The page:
Sunday, March 18, 2012

burning desire

Saturday evening was about as Mexican as a person can get.

I cooked up a pot of beans (admittedly with a few nouvelle cuisine touches -- something we can discuss later) and ate a bowl before leaving for the last day of our week-long celebration of Saint Patrick's death.  Well, his life.  That we celebrate on the date of his death.

Beanified, I walked the mile or so to the San Patricio village square.  A blind man could have found it.  With the doors closed at home, I could hear the band and the bingo announcer.  Loud counts in music and fireworks.  And we had a night of both.
What is it with Mexican religious fiesta music?  It sounds like a pastiche of Italian melodies, German rhythm, and Mexican exuberance.  But I like it.  Probably because I identify it so closely with nights like last night.

When I got to the square, I joined the strolling crowd -- slowing rotating counter-clockwise.  (It was destined to be a night of circular motion.)  Greeting neighbors seated on the shore of our own It's a Small World stream.

There are people who can do The Stroll all evening.  And do.  I am not one of them.  Instead, After two revolutions, I headed over to the carnival rides.

If there is a Fountain of Youth, these rides must be produced there.  Where else could youngsters, teenagers and adults (some with graying hair) be reduced to the same giddy level when subjected to things that merely spin and rotate?  Count me as a founding member of the J. Paul Giddy list.

We were still at least an hour (it turned out to be two) away from the fireworks show. What to do?  Let's see.  This is a religious festival for Saint Patrick.  Why not drop by the church where he is the patron saint?  And drop by I did.

Usually when I visit the rather bare Catholic church in San Patricio, I have the place to myself -- and the occasional pigeon.  Not last night.  Older couples.  Young families.  Single petitioners.  Praying.  Exercising the faith for which the place was built.

And, all the while, the band wrestled with Verdi and Strauss, and the bingo announcer chirped on.  Until all went silent.  That meant the big event was about to happen.  And happen it did.

I do not know what Friday night's fireworks were like.  I do know they were loud.  But last night's were a four rocket Francis Scott Key night.

The castillo was one of the most intricate I have seen.  The wheel I saw being constructed in the jardin earlier in the day was merely one part of a multi-layered display that moved at differing speeds when lit.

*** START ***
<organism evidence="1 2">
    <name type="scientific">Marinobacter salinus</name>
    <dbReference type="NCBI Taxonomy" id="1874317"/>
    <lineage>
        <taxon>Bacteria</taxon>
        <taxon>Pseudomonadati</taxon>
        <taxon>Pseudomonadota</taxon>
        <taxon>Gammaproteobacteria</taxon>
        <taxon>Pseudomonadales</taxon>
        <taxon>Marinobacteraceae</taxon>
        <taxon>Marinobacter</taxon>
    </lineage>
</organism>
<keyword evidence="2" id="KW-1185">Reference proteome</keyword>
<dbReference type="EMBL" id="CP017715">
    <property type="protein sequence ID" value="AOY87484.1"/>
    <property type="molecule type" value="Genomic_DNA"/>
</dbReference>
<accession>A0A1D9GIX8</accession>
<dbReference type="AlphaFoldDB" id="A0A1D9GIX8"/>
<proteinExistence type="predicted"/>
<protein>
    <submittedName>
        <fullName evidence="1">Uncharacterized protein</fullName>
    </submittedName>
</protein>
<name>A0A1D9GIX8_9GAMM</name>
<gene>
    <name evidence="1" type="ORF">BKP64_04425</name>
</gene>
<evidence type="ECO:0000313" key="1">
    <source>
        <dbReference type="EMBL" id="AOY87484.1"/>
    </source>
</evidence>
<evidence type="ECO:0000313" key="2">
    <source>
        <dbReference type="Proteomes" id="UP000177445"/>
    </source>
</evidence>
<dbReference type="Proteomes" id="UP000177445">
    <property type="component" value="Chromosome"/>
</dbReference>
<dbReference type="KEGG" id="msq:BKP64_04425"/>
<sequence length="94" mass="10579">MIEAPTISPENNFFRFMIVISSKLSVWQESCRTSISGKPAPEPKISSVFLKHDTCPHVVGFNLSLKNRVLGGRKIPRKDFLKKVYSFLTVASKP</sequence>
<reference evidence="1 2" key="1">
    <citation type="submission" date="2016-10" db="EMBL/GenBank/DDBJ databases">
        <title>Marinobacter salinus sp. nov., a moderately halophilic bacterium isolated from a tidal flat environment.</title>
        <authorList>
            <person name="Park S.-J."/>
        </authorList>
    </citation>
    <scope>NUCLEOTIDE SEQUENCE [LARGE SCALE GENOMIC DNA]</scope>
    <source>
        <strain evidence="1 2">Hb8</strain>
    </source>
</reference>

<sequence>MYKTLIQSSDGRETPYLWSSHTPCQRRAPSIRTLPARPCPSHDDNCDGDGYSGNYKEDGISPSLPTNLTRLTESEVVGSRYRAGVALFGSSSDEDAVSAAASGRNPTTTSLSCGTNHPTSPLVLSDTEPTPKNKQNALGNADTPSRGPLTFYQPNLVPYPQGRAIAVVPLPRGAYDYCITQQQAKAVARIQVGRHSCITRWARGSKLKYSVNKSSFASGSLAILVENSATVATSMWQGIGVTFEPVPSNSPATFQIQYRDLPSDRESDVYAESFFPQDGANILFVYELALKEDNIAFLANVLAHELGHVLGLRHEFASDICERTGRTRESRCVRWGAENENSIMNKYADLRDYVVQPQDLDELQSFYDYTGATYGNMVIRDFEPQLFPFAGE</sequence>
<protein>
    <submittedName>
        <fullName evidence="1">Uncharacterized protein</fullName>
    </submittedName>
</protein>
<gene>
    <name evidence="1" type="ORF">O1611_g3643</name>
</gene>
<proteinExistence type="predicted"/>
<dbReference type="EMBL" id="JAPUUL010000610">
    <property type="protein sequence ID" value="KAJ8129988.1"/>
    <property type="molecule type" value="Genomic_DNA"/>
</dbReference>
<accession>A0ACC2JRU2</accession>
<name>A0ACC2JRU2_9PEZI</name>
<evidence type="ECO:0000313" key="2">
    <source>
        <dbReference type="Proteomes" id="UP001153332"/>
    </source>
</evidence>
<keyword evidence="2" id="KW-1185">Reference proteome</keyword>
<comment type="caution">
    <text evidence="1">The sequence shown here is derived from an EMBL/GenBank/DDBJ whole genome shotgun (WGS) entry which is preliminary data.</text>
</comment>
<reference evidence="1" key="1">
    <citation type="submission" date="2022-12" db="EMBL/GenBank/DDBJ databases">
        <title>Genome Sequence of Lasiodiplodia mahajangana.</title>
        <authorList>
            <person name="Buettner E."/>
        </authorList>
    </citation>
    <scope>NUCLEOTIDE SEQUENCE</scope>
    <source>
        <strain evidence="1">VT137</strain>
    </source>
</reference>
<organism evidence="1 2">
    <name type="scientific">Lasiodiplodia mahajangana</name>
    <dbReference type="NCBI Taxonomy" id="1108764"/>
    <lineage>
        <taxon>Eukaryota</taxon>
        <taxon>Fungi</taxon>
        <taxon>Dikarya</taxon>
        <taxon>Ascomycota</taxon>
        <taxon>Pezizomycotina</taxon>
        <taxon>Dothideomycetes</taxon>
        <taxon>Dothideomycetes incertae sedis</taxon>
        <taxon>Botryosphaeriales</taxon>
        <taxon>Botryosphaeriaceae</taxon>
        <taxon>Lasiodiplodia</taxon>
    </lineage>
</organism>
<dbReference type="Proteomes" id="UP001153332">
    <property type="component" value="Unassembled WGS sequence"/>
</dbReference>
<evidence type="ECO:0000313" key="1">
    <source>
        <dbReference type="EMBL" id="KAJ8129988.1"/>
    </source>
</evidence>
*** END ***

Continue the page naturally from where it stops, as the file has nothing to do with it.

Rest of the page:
And, of course, there were a record number of small rockets that shot into the udience creating joyous panic -- and a few burns here and there.  One of the rockets managed to find its way up my bare leg while I was filming.

When the castillo was done, rockets were fired into the air -- the type that are usually shot off early in the morning to remind us a saint day is at hand.  Then a series of traditional fireworks.  Followed by at least five toritos -- chased by the local boys who jumped and yelled like -- well, local boys.

A few of the teenage American and Canadian Spring Break crowd were spectators.  And they did not acquit themselves well.  The local girls showed far more bravery around the rockets.  Of course, the northern boys are not from a culture where fiery objects are purposely shot at people for their enjoyment.

Everything tonight was as it should be.  And I would no have missed a bit of it.

Was it grander than last night?  I don't know.  And I really don't care. 

All I know is -- I had a great time.  And I am looking forward to next year's fiesta.  Or, come to think of it, maybe next month's.

Note -- When I upload directly to YouTube, my videos gather a lot of distortion.  Let me try another source for my video.  Bear with me while I experiment.


Andean said...

For sure there were plenty familiar faces in the crowd enjoying from near and far. The town of Barra almost becomes deserted those nights, they're all celebrating at San Patricio's square, when they return there's no doubt they had a great time and continue on the same trend...

Steve Cotton said...

 And now we have Benito Juarez's birthday stacked on top of the weekend.  Plenty of celebration going on.  It makes me wonder what happened to Lent.  But I have never understood that, either.

Andean said...

Lent--you didn't give something up? I didn't realize celebrating was an option.

Steve Cotton said...

 I usually exercise my faith by celebrating every day.  Lent is foreign to me.

Andean said...

One of the healthiest for the soul!

Andean said...

Exercising faith while celebrating--one of the greatest lessons in my life...

Andean said...

Excercising our faith by celebrating--always one of the best lessons learned.